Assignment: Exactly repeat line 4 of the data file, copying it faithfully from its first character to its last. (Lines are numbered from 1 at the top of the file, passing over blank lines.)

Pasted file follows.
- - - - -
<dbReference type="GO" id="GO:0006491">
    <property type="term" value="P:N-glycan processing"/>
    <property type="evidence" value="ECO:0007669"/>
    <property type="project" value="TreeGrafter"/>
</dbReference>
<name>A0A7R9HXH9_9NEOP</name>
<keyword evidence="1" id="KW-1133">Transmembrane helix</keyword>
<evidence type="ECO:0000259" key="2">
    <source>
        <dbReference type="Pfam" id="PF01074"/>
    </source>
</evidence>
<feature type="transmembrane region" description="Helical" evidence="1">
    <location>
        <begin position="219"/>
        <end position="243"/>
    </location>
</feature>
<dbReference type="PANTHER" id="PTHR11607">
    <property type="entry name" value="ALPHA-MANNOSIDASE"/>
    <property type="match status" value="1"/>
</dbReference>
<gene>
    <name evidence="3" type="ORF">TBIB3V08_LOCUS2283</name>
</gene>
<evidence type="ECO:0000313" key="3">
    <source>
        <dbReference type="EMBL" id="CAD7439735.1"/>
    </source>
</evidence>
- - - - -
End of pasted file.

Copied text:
    <property type="project" value="TreeGrafter"/>